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Posted 5 Jun 2016

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# Introduction to Genetic Algorithms with Python - Hello World!

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A hands-on, step-by-step introduction to machine learning with genetic algorithms using Python.

## Hello World!

### Guess my number

Let’s begin by learning a little bit about genetic algorithms. Reach way back in your memories to a game we played as kids. It is a simple game for two people where one picks a secret number between 1 and 10 and the other has to guess that number.

```Is it 2?  No

Is it 3?  No

Is it 7?  No

Is it 1?  Yes```

That works reasonably well for 1..10 but quickly becomes frustrating or boring as we increase the range to 1..100 or 1..1000. Why? Because we have no way to improve our guesses. There’s no challenge. The guess is either right or wrong, so it quickly becomes a mechanical process.

```Is it 1?  No

Is it 2?  No

Is it 3?  No

Is it 4?  No

Is it 5?  No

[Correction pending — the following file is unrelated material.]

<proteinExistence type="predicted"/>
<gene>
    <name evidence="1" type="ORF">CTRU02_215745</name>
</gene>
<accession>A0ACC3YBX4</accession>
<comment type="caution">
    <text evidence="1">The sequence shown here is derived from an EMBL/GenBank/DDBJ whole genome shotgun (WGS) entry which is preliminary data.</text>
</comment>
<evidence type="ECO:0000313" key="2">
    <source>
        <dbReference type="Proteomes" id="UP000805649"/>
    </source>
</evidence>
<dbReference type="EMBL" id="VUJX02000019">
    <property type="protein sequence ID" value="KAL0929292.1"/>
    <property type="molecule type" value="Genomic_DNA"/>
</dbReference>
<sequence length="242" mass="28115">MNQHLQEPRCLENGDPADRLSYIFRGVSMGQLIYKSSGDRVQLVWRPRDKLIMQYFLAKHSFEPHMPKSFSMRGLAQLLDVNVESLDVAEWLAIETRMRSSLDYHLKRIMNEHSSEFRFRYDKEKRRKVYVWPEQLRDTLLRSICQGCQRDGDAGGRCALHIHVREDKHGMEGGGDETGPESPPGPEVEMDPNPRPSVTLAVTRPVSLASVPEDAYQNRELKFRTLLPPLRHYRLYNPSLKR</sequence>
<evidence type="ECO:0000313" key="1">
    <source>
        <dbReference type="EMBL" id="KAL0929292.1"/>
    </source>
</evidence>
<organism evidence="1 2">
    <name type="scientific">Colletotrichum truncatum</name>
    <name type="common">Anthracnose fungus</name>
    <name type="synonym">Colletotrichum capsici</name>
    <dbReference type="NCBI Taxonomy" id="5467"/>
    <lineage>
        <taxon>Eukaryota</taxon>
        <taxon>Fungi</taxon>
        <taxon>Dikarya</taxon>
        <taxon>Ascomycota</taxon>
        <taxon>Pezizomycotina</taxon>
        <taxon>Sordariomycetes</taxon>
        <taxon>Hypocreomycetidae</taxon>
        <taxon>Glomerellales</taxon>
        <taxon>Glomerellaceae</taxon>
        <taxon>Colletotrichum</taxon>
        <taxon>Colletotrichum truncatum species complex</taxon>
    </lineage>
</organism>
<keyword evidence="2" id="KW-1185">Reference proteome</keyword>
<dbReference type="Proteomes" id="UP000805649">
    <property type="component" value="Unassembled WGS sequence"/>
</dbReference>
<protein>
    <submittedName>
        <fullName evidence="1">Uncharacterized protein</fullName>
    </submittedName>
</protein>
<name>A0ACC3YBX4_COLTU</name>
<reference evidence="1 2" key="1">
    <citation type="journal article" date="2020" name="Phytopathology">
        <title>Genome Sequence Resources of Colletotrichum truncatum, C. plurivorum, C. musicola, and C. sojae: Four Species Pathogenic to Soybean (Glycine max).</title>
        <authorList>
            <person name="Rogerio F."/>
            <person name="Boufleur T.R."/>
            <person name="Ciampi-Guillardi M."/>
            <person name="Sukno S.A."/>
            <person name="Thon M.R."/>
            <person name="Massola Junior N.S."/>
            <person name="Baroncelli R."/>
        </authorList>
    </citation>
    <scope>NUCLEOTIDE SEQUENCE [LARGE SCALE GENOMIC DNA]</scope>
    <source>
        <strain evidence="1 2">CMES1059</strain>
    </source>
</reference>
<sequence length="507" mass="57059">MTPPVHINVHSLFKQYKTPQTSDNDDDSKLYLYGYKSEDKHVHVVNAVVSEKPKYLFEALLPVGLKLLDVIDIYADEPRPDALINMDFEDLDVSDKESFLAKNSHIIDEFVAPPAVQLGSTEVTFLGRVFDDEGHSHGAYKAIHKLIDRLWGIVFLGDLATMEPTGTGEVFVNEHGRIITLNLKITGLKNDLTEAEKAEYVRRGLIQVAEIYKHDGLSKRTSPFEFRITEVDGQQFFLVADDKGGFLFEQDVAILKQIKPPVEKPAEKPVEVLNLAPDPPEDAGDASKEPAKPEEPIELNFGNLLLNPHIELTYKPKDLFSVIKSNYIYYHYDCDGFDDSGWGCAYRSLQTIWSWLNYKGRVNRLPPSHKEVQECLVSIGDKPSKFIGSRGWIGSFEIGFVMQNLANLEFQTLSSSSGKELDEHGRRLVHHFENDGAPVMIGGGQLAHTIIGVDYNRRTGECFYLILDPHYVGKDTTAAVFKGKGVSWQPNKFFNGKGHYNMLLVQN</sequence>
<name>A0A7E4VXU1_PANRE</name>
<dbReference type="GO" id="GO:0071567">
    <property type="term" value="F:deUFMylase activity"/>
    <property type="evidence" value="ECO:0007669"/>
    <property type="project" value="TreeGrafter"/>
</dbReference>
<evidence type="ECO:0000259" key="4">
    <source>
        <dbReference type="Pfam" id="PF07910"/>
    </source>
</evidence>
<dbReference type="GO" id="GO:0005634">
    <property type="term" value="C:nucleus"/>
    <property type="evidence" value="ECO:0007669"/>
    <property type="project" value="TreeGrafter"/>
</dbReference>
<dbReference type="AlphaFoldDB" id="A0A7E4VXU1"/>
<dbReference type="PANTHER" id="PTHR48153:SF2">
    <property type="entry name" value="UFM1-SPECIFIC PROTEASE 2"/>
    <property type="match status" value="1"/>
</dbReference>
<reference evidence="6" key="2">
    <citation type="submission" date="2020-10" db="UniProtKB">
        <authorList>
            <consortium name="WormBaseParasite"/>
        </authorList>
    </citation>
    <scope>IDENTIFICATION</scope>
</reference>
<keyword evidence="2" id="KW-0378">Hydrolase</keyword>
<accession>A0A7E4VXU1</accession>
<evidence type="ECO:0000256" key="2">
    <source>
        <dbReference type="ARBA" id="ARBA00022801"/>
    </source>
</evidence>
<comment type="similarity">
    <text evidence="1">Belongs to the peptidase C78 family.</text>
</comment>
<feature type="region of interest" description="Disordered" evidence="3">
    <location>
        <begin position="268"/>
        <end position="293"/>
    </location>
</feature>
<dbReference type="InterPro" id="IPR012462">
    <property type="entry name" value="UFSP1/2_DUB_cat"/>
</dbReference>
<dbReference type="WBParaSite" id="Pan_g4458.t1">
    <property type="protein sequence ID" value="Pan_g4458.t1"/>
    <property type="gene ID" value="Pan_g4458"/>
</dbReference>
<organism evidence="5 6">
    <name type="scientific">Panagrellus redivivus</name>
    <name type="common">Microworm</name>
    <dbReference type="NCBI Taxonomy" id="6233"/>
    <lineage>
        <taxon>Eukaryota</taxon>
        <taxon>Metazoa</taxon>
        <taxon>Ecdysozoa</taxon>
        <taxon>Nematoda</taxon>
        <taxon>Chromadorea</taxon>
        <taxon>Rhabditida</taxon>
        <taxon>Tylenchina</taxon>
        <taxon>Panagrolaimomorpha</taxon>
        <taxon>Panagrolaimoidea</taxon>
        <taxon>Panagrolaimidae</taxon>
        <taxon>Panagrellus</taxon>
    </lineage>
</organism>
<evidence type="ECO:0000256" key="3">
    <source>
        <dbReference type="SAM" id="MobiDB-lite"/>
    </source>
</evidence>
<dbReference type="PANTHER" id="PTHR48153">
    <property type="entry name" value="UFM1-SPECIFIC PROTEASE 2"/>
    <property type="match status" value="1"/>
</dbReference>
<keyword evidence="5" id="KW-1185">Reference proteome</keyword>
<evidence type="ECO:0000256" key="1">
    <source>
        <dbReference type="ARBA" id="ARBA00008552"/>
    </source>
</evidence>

...```

So, to make it more interesting, instead of no let’s say higher or lower.

```1?  Higher

7?  Lower

6?  Lower

5?  Lower

4?  Correct```

That might be reasonably interesting for a while for 1..10 but soon you’ll increase the range to 1..100. Because people are competitive, the next revision is to see who is a better guesser by trying to find the number in the fewest guesses. At this point the person who evolves the most efficient guessing strategy wins.

However, one thing we automatically do when playing the game is make use of domain knowledge. For example, after this sequence:

```1?  Higher

7?  Lower```

Why wouldn’t we guess 8, 9, or 10? The reason is, of course, because we know that those numbers are not lower than 7. Why wouldn’t we guess 1? Because we already tried it. We use our memory of what we’ve tried, our successes and failures, and our knowledge of the domain, number relationships, to improve our guesses.